Making IT More Malleable and Secure: Start With Segmentation
As mentioned earlier, a rapid-growth professional services company has learned how to make IT infrastructure more agile and secure. After a modernization effort that included an SD-WAN-enabled network platform, the global enterprise turned its rigid architecture into a more flexible environment. As a result, the company has reduced the acquisition process from 300 to 90 days.
How does their strategy work?
Segmentation is a leading tactic. To make the cutover, newly acquired companies are brought into a separate network during a gestation period. This effectively brings the newcomer into the host IT environment, yet partitions them off from a security perspective. Working in an isolated zone, the segmented traffic is unable to co-mingle. This creates fewer opportunities for potential threats for the host and current environment. Additional security policies can be applied only to the segmented network, meaning security rules can be more stringent until the new environment is fully evaluated and any threats are mitigated.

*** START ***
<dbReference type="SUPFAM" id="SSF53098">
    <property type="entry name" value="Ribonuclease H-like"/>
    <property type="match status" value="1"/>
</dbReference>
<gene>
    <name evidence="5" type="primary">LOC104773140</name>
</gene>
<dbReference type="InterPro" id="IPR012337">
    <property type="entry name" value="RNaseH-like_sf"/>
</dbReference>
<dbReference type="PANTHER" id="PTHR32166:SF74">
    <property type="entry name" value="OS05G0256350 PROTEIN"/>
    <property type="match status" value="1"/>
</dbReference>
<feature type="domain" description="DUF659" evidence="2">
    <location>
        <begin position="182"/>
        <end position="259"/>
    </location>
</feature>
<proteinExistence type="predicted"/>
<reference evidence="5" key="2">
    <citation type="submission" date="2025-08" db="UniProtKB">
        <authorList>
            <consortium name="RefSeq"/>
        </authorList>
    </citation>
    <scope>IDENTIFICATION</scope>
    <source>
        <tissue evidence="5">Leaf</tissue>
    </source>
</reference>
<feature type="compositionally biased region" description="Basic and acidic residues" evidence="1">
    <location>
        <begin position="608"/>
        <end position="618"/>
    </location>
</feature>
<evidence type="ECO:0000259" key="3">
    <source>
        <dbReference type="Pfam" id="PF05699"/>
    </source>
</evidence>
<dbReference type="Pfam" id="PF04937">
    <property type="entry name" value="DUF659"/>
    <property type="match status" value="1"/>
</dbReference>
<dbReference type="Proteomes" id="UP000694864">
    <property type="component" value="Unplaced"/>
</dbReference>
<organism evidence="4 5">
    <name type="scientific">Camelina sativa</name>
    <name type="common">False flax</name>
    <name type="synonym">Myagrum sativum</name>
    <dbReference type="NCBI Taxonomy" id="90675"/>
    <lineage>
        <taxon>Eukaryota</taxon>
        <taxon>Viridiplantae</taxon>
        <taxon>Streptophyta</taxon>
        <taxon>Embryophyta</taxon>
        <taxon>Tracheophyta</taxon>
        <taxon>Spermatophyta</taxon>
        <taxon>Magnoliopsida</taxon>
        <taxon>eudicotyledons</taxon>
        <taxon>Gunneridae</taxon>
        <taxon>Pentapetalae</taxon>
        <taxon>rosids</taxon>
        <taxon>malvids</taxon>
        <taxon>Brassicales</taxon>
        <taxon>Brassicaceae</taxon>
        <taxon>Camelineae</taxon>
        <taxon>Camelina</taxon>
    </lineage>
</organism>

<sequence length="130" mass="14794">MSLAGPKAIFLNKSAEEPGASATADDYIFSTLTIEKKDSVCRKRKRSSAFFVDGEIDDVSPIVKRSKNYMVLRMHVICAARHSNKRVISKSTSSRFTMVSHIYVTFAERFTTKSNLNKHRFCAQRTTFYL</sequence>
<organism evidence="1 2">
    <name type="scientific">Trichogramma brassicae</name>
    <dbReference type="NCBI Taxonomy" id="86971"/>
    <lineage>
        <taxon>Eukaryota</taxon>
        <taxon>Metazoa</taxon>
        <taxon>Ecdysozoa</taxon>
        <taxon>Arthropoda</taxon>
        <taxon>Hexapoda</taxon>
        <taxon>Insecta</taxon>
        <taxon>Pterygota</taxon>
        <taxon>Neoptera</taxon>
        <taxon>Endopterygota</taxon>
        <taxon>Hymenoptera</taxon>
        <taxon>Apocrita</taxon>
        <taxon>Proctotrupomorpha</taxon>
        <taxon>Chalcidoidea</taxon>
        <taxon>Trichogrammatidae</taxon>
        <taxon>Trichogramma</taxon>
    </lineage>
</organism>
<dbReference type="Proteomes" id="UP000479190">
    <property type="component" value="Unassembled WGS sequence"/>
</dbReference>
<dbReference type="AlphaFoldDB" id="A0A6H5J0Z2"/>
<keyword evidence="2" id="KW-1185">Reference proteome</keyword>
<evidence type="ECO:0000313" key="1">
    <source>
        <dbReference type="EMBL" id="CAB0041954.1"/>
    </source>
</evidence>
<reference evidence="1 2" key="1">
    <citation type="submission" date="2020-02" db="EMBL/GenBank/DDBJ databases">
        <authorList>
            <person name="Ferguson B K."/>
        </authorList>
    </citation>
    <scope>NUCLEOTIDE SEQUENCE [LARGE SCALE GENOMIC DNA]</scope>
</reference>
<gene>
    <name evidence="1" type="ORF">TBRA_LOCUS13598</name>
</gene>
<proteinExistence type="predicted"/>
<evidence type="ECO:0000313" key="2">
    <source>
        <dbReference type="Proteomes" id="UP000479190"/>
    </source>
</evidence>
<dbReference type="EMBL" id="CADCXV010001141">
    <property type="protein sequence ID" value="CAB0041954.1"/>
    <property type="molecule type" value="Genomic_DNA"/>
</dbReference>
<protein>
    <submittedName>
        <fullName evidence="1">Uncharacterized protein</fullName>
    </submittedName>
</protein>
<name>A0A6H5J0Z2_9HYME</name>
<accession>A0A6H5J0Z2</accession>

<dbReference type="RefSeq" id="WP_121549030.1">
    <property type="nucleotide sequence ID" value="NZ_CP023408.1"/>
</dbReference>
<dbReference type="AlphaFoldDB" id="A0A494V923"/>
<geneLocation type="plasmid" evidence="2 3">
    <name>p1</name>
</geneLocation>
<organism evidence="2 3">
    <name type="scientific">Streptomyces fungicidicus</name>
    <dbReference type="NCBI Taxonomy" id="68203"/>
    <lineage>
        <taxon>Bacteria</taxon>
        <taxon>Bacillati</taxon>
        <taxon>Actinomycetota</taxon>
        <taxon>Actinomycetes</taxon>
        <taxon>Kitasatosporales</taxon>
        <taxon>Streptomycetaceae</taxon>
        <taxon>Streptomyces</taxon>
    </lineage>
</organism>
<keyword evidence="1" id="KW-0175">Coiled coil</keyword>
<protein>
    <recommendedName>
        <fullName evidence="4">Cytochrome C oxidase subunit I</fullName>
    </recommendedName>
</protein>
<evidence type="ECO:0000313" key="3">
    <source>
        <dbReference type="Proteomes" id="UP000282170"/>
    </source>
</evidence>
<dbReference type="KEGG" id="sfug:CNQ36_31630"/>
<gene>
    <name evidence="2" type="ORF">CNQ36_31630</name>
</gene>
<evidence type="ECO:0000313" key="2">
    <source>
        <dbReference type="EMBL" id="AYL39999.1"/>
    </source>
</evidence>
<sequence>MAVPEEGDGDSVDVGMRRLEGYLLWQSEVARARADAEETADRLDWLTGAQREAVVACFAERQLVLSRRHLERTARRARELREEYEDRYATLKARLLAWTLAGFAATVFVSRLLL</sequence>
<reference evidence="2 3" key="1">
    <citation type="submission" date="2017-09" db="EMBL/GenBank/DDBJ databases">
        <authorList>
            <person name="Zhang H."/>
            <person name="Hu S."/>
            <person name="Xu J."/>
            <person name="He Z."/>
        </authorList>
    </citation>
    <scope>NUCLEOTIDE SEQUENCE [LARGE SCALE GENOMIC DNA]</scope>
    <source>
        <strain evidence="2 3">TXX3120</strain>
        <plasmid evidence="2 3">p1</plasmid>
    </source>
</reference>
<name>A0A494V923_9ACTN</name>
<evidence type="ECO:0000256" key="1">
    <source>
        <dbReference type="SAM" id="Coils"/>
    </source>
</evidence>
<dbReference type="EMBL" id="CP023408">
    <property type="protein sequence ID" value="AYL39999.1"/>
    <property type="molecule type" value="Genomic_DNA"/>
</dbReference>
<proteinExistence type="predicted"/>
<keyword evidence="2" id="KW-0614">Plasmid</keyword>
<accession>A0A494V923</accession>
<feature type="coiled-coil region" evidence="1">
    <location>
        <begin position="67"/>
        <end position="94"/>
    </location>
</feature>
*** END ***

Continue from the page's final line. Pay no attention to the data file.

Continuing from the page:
It May Not Come Easy
Segmentation strategies are exploding because they are considered sound security practices applicable to a variety of today’s IT needs. In fact, Masergy customers manage at least six discrete virtual networks on average. Many are using micro-segmentation to allow an increasing number of connected devices and endpoints securely. Likewise, they’re using it to explore IoT technologies and secure networks for compliance purposes.
But segmentation doesn’t come easy for every IT team and network.
Rigid legacy networks can be a roadblock to segmentation, which explains why this enterprise had to invest in software-defined networking platforms before it could significantly reduce its integration process. In rigid environments, segmentation is known to cause complexity. It creates operational and logistical barriers including interoperability issues that can complicate management and clear visibility across all environments.